Liam Gallagher – As You Were (Warners)

As You Were is Liam Gallagher’s first solo album, comprised of 12 tracks, 15 tracks if you’ve opted for the Deluxe Edition. It has a mixture of co-write credits and different producers across the tracks, but this doesn’t make for an incoherent collection of tunes.

A nice surprise for me, is finding Michael Tighe, formally guitarist of Jeff Buckley’s band among the album credits as a co-write. Production duties are split mostly between Greg Kurstin and Dan Grech-Marguerat, both of whom have a highly impressive history behind the mixing board. For the record, the production sounds great.

The album opens with the debut single Wall Of Glass, a thumping declaration that it’s back to business for Liam G. The track has some great production going on, driven by a huge compressed kick drum at the forefront of the mix and some clean guitar chords signalling the verses in. Second verse in he claims, “the Resurrection’s on”, it’s a great call to arms and a pleasing start to the LP.

The next song, Bold, starts with a nice acoustic guitar strum, hitting some great minor chords in a melancholy haze which then builds into a full band piece. It’s big, it’s confident, the vocals have a lush treatment on the chorus and a repetitive keyboard part adds extra tension to mix.

Greedy Soul has a swanky guitar riff, similar in vein to a speeded up Personal Jesus by Depeche Mode, again the kick drum is right at the front of the mix, pounding away. The vocal has a distorted Iggy- Raw Power quality, dishing out some great little rhymes such as, ”she’s got a six, six, six, I’ve got my crucifix” It’s kinda punk/Stones pastiche.

Paper Crown brings it all back down again, acoustically driven, it displays some tender notes in Gallagher’s vocal range. The repetitive lyric, “ I never wanna be like you”, who could this possibly be aimed at?

Track 5, For What It’s Worth is as Oasis as it gets, with a great personal lyric on Liam’s Love/Hate relationship with the media. An open letter of apology, ageing maturity, acceptance and defiance of who he is. It’s an album highlight for me and is treated the respect it deserves. Lennonesque in delivery, his vocal again reaches some great moments.

When I’m In Need opens with sprinklings of Weezer’s Say It Aint So. When the vocal arrives, it’s a distant lullaby effect. The song starts, the vocal clears up and the influence is clear to see, The Beatles, with harmonies to match, think Because and you’re somewhere there.

The next track You Better Run is similar in vibe to the earlier Greedy Soul and turns into a boisterous romp. A little name checking of The Beatles Helter Skelter in the lyrics, it’s a bit of an album filler for me.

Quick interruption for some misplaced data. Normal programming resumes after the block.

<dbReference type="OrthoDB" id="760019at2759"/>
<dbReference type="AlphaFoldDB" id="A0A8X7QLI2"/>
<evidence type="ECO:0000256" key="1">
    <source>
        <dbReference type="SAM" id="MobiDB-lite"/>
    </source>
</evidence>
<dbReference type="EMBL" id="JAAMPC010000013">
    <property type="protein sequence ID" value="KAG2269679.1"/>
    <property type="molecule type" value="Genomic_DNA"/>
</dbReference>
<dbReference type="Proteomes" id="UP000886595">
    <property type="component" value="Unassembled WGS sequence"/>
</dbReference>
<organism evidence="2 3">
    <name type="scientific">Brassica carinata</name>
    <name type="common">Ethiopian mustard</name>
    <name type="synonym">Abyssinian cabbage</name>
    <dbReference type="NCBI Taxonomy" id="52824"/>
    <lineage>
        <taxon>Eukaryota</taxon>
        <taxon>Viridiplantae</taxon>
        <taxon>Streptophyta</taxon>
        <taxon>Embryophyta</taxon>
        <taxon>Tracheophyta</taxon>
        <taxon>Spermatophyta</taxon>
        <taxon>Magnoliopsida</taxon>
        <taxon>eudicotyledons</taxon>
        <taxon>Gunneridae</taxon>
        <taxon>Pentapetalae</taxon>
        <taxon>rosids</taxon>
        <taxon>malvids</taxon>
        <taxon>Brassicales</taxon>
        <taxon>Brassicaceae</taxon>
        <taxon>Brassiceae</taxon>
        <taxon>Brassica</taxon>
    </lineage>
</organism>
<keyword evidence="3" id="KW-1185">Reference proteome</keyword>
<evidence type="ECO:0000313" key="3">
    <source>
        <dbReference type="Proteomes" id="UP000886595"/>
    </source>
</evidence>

I Get By has a swagger about it that I think will really favour live performance more than it does on here. But its got a great driving bass line and a lot of attitude.

Chinatown, the second single taken off the album, starts off pleasant enough, with great treatment on the drums and a picking guitar line. But it’s his insistence to name check Beatles songs that starts to get at me. Here he references Happiness Is A Warm Gun. Lyric laziness, or just tipping the hat to your biggest influence? I think we all know by now who he wears on his sleeve. But look, with that aside, it’s a great tune with a hooky chorus and a few lyrics to laugh at along the way.

Come Back To Me has a squashed treatment on the vocals, it kicks the album back into gear, sounding a little bit Oasis, a little bit Beatles, sound familiar? Lyric wise, it’s a familiar subject for the former Hell Raiser from Burnage to tackle, “Everyone out there says you’ve been going a bit too hard” evokes images of 90’s excess at London’s Groucho Club, etc.

Universal Gleam brings us Gallagher’s best Lennon impression, think Dear Prudence/Across the Universe with a wide production and a low key beat. Bit of a filler.

The last track I’ve All I Need has a tender start, emerging into a cinematic number, but again, here he name checks the Fab Four with Tomorrow Never Knows and then George Harrison’s All Things Must Pass in the lyrics.  It’s a good enough tune, with a great guitar line. In another nod to the Beatles, an attempt at Tomorrow Never Knows seminal cut up technique sound can be heard buried in the mix around 2:50 mins in.

For those fans begging for an Oasis reunion to happen some day soon, this will certainly keep them happy for a while. For me, if he could just lose a little of that obvious homage in his craft, create his own artistic stamp, he may just prove that he doesn’t need Big Brother, Beady Eye or even in time, Oasis. This album showcases both tenderness and aggression in his vocal delivery and exposes that there’s not just one songwriter in the family.  A promising starter, lets see where it takes him.

Matt Lord